The perfect storm was brewing. Newly elected Mayor Bryan Shupe had made the revitalization of downtown Milford his pet project, and was actively looking to bring high-profile businesses into the center of town. Then, on April 17, 2015, M&T Bank moved out of the stately building at the corner of Front and Walnut Sts. M&T knew the value of that venerable space, and was very persnickety about any future tenant. Meanwhile, the cautiously aggressive Touch of Italy Restaurant Group, currently sporting four busy locations plus a bakery/commissary, was looking to extend its reach north of Lewes.
Let’s rewind just a bit: Around 1790, Abner Dill constructed the building as a tavern. Upon his passing, businessman Benjamin Washams converted it into a home and a store. Several other businesses moved into and out of the space until Delaware’s 38th governor, Peter F. Causey, sold the building to Col. Henry Fiddeman who added the third floor and founded the First National Bank of Milford. That soaring, art-deco inspired structure has been a bank ever since, including Wilmington Trust and eventually M&T Bank.
Milford’s young mayor went on a quest for entrepreneurial spirit, and one need not look much further (at least in Delaware) than Sam Calagione, head of the prosperous and diversified Dogfish Head brand. Without hesitation, Calagione suggested that Bryan contact Bob Ciprietti, longtime builder/developer and head of the Touch of Italy Restaurant Group providing well over 200 jobs to Delmarva residents. By the time M&T’s Jim Roll and Ciprietti got together, there were several other offers already on the table.
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It took a while for M&T to reach a decision, but they eventually welcomed Touch of Italy with open arms. After Ciprietti took a closer look at the structure, he realized that everything up to now had been the easy part. Three massive vaults, ceilings that ascended to thirty-plus feet, and 24-inch-thick walls would not take kindly to the installation of the plumbing, electric, ventilation and gas required to operate a busy restaurant. After much interaction among the Milford born-and-bred Mayor Shupe, Ciprietti, M&T and the City of Milford, a number of economic incentives were put in place to help ease the burden of such a massive project. All parties even worked in unison to create a plan that would allow public parking behind the building to continue, while still providing sufficient parking for restaurant patrons as well.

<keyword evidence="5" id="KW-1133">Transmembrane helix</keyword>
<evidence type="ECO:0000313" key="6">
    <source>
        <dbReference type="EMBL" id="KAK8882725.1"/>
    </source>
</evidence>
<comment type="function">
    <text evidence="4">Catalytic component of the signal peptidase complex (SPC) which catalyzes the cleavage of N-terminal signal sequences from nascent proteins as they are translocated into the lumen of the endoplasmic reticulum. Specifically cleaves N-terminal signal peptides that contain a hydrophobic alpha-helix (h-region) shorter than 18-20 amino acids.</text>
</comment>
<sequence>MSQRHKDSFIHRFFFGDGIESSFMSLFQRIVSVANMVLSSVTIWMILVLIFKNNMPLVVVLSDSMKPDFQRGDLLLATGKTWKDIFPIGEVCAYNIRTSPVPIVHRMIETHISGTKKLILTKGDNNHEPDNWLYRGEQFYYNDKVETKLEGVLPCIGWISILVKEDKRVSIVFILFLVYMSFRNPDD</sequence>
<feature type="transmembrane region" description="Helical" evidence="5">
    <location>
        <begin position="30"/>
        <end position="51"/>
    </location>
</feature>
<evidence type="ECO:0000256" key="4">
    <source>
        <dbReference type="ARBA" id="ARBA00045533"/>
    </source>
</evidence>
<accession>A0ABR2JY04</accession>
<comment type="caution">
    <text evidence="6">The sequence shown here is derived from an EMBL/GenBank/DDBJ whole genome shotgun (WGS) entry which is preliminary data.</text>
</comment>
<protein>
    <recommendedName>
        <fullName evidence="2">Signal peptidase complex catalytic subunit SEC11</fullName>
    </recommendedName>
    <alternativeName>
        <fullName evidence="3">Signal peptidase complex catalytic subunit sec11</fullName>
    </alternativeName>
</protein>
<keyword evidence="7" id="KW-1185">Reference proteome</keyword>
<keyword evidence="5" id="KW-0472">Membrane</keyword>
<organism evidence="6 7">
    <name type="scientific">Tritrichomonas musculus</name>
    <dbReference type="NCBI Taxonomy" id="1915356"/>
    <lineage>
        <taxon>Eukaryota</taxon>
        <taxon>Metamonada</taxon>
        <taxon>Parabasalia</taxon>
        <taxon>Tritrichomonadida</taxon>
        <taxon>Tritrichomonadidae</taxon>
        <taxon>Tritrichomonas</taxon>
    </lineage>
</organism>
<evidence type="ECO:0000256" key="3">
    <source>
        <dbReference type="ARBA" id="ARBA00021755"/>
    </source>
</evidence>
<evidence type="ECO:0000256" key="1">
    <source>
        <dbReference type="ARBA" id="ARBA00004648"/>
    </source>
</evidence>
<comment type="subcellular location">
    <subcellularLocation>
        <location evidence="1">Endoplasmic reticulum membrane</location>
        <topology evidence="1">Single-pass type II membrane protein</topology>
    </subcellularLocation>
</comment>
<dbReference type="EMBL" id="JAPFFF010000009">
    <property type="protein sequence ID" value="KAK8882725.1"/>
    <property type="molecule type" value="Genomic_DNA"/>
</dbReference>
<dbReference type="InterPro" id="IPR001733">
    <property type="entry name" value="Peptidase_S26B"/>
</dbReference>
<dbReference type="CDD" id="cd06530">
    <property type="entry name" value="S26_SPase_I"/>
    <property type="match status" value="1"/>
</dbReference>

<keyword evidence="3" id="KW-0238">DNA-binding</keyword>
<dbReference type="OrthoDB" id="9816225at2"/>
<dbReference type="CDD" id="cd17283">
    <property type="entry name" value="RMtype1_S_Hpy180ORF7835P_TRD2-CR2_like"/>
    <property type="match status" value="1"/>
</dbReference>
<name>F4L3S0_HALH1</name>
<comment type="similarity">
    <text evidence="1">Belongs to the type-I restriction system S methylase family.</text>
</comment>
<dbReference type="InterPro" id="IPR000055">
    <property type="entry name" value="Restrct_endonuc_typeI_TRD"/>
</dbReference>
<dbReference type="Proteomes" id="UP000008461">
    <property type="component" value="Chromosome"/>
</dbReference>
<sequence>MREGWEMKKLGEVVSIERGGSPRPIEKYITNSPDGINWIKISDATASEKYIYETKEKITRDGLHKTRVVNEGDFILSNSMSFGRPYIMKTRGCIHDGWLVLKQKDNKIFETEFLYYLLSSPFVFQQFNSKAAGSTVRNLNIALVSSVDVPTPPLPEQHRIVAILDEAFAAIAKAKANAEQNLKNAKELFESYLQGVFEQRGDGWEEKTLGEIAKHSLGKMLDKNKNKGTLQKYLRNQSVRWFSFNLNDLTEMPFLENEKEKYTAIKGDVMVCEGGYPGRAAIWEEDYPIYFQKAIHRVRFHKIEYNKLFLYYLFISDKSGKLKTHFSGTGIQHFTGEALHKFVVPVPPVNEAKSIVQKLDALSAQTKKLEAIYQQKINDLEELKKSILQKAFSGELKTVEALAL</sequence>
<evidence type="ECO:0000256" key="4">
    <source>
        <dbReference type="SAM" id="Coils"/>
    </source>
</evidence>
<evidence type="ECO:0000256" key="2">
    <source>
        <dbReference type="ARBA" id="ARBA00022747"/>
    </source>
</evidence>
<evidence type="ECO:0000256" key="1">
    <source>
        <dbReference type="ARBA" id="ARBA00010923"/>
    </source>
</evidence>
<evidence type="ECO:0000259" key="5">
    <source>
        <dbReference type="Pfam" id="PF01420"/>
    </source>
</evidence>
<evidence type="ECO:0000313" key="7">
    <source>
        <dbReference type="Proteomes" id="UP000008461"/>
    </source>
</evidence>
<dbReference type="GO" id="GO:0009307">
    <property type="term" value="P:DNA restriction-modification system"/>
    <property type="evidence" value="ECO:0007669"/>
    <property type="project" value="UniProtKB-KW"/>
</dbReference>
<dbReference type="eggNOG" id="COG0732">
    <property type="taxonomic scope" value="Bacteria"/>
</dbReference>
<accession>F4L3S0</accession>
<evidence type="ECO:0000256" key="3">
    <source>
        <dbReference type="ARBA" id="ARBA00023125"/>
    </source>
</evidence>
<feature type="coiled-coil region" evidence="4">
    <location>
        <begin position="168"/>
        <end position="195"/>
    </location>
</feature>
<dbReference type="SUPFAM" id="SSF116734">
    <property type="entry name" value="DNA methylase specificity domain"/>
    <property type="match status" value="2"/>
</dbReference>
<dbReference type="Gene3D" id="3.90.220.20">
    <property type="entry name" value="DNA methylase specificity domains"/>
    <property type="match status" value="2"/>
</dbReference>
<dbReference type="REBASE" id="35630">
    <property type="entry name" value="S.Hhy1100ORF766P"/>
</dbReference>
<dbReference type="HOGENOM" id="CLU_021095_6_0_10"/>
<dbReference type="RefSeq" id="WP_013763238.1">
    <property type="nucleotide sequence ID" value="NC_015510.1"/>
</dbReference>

Shupe was ecstatic. “We are excited to welcome Touch of Italy to downtown Milford,” he announced. “Anyone who has visited their locations … knows that whether it is the food, the ambiance or community involvement, Touch of Italy has created an outstanding and unique restaurant experience. … Touch of Italy’s investment will allow Milford to continue our downtown revitalization and the preservation of historic buildings, while at the same time creating jobs for local families.”
The towering windows and art-deco appointments fascinated Bob Ciprietti. Born and raised near the very Italian Arthur Avenue in the Bronx, New York, he has a strong appreciation for family and tradition. “Every phase of our construction will be specifically calculated to preserve the one-of-a-kind design of this amazing building. The outside of the structure will remain virtually unchanged, while those who remember the old bank will still recognize the original style interwoven with the equipment and fixtures necessary to run a busy restaurant. And frankly, I can’t wait to bring my family’s recipes and the traditions of Arthur Avenue to Milford, as we have to Lewes, Rehoboth, Bethany and Ocean City, Md.”
And so it begins. It will take a while, but the glow of burning oak and the aroma of simmering red sauce (call it “gravy,” please) and sizzling pizzas will eventually light up the corner of Front and Walnut sts. The laughter and camaraderie that we have come to enjoy at Touch of Italy’s restaurants here in the Cape Region will help breathe new spirit into historic Milford, De.
Reprinted with permission from Cape Gazette 6/24/16. “The Business of Eating” by Bob Yesbek
Archival photos courtesy Milford Museum